Friday, September 26, 2014

Weekend Side Story: Baby Back Ribs (Oven Easy)

Robert Ellis

1 Cup Dark Brown Sugar
1/3 Cup Smoked Paprika
1/4 Cup Chili Powder
1/2 Tsp Coarse Black Pepper (or to taste)
1/2 Tsp Coarse Sea Salt (or to taste)

Set oven at 275 degrees F.

Rib Prep: Removing the Membrane
Remove the membrane on the bone side by lifting it up with a knife and pulling it away with a paper towel.

Rub the spice mixture into the ribs, then place ribs bone side down in the bottom half of your broiler pan.

Slow roast ribs in the oven for 1 hour.

Remove ribs and cover the broiler pan with aluminum foil.

Oven Roasted Baby Back Ribs
Lower temperature to 225 degrees F and return ribs to oven for 1 1/4 hours.

Remove and let rest for 15 minutes.

Serve with or without BBQ sauce.

Wednesday, September 24, 2014

Happy or Sad ... Choosing the Right Ending

Robert Ellis
I'm often asked why I ended THE DEAD ROOM the way I did. It's not exactly a clean ending. It's not happy or sad, really. If I were to describe it without spoiling the novel, I'd call it a surprise ending with the feel of extreme danger and an even greater darkness.

The reason I mention it is because a writer has a lot of choices in the way he or she chooses to end a story. In my mind, the most complete and definitive ending is the so-called "happy ending." Most stories, no matter what the medium, end this way. Every story question has been answered, every loose end, tied up. The hero has won, and the opponent dealt with to the satisfaction of everyone involved. Order has been restored to the world.

Noah Cross and Jake Gittes in CHINATOWN
But maybe as an artist you don't want your story to really end. Maybe you'd like your work to linger for a while longer in the hearts and minds of your audience. If you have a theme, and most movies and novels written these days don't, if you have a theme and your story is about more than circumstance, maybe you'd like to underline your message and make everything stand out.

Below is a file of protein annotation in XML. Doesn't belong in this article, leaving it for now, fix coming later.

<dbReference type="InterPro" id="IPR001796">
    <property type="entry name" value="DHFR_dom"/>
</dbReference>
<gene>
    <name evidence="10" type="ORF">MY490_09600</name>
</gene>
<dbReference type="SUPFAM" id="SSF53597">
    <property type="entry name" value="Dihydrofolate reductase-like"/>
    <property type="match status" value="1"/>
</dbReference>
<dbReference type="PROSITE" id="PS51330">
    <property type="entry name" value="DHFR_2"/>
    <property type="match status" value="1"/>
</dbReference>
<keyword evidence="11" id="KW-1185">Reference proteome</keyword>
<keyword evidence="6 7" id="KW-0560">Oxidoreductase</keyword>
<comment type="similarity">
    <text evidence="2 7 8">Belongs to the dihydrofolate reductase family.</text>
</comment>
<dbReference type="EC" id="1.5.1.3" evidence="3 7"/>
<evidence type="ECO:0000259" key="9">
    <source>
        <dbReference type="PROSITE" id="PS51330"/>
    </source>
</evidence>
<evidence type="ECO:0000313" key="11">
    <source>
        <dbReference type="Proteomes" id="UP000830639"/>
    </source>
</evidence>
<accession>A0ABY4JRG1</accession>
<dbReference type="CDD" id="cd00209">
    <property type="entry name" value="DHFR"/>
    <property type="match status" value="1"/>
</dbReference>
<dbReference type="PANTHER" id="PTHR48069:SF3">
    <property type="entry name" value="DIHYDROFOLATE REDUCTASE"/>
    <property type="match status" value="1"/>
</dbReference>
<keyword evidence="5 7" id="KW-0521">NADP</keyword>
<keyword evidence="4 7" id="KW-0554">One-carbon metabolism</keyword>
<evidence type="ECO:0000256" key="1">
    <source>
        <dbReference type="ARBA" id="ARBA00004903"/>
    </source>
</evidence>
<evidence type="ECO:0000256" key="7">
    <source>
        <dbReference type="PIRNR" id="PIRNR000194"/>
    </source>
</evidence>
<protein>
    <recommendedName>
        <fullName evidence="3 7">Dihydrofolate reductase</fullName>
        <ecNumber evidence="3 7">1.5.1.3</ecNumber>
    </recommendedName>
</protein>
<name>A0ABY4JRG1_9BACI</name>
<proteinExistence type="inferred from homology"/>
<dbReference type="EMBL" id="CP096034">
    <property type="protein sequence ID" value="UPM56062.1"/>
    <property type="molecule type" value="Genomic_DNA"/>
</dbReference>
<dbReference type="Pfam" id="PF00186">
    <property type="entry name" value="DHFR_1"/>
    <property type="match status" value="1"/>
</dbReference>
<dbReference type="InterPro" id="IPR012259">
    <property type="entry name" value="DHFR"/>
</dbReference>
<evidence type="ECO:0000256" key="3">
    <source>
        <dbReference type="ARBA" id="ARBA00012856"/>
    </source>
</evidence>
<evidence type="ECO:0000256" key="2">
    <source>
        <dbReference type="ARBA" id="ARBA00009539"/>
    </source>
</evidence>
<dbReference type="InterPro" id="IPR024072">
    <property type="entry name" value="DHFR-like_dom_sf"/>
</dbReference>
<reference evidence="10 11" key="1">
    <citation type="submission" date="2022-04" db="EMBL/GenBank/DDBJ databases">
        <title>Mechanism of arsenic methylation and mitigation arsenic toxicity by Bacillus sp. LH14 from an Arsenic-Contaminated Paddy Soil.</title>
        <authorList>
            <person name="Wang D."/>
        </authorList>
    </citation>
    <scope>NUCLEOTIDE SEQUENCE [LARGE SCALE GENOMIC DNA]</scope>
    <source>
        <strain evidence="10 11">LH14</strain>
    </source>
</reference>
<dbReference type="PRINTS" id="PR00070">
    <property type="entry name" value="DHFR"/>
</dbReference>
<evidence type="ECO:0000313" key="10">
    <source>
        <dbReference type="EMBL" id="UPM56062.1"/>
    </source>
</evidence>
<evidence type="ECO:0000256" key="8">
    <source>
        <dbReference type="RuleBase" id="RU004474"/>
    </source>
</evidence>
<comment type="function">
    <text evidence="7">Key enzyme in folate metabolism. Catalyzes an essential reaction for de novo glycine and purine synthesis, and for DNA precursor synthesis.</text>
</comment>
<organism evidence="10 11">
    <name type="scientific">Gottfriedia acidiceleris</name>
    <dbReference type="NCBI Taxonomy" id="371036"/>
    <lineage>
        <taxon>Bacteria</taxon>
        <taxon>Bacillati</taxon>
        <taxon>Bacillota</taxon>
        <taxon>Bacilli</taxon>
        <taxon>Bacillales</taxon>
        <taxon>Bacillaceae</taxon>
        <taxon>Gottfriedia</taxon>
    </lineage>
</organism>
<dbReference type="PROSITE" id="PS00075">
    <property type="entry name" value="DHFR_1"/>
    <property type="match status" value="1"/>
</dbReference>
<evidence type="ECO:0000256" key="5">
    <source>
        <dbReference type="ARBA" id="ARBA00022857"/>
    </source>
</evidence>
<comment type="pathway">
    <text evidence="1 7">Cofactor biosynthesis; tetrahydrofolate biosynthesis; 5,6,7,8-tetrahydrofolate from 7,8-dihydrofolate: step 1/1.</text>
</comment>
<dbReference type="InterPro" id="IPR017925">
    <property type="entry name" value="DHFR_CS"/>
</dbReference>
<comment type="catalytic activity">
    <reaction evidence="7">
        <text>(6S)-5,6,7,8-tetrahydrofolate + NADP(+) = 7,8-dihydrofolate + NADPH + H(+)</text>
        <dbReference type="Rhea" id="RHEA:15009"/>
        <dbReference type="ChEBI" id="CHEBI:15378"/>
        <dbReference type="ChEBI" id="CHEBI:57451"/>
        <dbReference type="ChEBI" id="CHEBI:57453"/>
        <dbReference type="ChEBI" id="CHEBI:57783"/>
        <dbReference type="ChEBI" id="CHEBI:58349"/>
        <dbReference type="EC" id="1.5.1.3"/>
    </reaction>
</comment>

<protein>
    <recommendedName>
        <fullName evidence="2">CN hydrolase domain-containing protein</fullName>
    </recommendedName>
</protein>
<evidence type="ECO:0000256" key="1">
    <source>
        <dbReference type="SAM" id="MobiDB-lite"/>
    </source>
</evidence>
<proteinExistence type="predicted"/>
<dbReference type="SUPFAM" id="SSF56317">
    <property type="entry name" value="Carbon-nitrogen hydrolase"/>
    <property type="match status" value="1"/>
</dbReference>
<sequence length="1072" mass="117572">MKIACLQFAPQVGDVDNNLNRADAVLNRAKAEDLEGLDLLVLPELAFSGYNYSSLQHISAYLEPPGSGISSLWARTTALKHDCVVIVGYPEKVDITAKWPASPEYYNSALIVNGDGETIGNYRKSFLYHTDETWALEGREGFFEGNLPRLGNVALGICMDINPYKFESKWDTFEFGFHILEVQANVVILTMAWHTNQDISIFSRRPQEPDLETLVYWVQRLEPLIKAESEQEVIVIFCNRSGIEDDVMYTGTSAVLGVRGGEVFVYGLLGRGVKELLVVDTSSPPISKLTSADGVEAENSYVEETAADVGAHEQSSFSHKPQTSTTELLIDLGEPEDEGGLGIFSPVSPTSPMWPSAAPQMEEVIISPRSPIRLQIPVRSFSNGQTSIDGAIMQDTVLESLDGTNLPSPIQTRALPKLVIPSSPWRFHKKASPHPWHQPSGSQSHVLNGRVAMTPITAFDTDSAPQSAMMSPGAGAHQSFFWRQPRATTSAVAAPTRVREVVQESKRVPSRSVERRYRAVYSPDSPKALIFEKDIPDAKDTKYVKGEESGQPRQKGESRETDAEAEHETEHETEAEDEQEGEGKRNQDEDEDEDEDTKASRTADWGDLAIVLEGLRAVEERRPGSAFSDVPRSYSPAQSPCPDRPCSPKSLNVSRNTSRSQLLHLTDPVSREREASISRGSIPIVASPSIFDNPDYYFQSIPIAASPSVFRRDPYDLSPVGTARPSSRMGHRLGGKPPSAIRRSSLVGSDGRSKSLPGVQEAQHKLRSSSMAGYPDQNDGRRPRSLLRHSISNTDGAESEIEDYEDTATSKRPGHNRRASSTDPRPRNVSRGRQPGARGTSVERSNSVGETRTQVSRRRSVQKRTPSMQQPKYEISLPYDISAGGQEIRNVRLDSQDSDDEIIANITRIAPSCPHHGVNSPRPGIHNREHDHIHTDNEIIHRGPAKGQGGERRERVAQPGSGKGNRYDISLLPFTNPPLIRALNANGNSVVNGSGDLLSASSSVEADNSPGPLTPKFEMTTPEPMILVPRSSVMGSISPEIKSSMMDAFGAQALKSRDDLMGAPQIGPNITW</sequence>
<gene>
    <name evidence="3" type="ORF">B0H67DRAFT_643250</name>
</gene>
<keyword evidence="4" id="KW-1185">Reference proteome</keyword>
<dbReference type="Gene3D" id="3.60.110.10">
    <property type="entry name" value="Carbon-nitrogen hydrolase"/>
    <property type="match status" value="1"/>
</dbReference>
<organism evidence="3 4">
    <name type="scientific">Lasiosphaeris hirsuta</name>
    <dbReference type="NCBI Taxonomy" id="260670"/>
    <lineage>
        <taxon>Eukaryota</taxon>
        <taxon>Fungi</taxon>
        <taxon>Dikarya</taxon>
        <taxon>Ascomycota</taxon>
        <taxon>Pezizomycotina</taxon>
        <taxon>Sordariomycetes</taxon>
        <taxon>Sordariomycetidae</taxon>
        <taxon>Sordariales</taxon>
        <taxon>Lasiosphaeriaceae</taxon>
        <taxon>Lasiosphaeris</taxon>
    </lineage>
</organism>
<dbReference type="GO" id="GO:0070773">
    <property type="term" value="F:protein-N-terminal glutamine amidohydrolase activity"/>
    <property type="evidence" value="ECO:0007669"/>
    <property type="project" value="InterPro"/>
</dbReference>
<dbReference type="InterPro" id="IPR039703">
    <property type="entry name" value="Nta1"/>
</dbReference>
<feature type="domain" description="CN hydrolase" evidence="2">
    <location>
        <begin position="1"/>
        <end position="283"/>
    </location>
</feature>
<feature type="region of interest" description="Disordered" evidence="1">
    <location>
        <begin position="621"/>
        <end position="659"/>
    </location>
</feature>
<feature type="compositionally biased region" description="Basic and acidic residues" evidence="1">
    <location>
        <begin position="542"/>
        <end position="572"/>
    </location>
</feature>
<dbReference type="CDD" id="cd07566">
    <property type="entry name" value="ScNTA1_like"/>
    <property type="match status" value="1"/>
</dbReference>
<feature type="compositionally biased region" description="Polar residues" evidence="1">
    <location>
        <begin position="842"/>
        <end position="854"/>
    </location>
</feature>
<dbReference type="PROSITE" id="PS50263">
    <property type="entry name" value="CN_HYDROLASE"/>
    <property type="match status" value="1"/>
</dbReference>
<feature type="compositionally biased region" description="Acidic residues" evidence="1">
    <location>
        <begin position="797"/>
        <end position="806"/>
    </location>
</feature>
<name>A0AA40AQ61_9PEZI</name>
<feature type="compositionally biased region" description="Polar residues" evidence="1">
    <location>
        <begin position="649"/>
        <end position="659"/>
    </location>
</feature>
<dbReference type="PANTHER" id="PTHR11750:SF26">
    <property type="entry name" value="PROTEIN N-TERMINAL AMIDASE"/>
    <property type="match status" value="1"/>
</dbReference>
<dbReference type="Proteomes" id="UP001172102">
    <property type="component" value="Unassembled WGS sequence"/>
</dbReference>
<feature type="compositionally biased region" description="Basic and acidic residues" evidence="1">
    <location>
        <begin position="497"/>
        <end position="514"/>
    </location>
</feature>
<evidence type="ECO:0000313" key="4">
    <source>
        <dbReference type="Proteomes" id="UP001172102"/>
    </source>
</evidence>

A Masterpiece, CHINATOWN
Dashiell Hammett's THE MALTESE FALCON ends with his private detective, Sam Spade, still wrestling with the big question. The woman he's fallen in love with murdered his partner out of greed. Was it worth it? Why does it seem so pointless? The story might be resolved, but it ends in shadows and darkness, even despair. It's a novel, and a movie, with an unusually strong theme. Hammett is writing the book, not just to entertain his readers for a few hours, but because he has something he wants to say.

If you haven't seen or read THE MALTESE FALCON in a while, then think CHINATOWN, which ends in an even greater darkness. The two stories share exactly the same theme as they peel away the layers of a human being's desire for power and greed. Like Hammett, CHINATOWN's Robert Towne and Roman Polanski, the writer and director, had something they wanted to say. There's no way that a happy ending would do.

Monday, September 22, 2014

CSI ... Is Getting It Wrong, Right?

Robert Ellis
One of my favorite things about putting together a new story, no matter what the medium, is doing the research. I love to get out of the office and actually walk through a story. Whether it means touring the morgue at Yale University Medical School (which scared the life out of me), or climbing to the top of the Capitol dome (which was thrilling) -- it just seems to add something to the experience of telling a story and creating characters solid enough to jump off the page.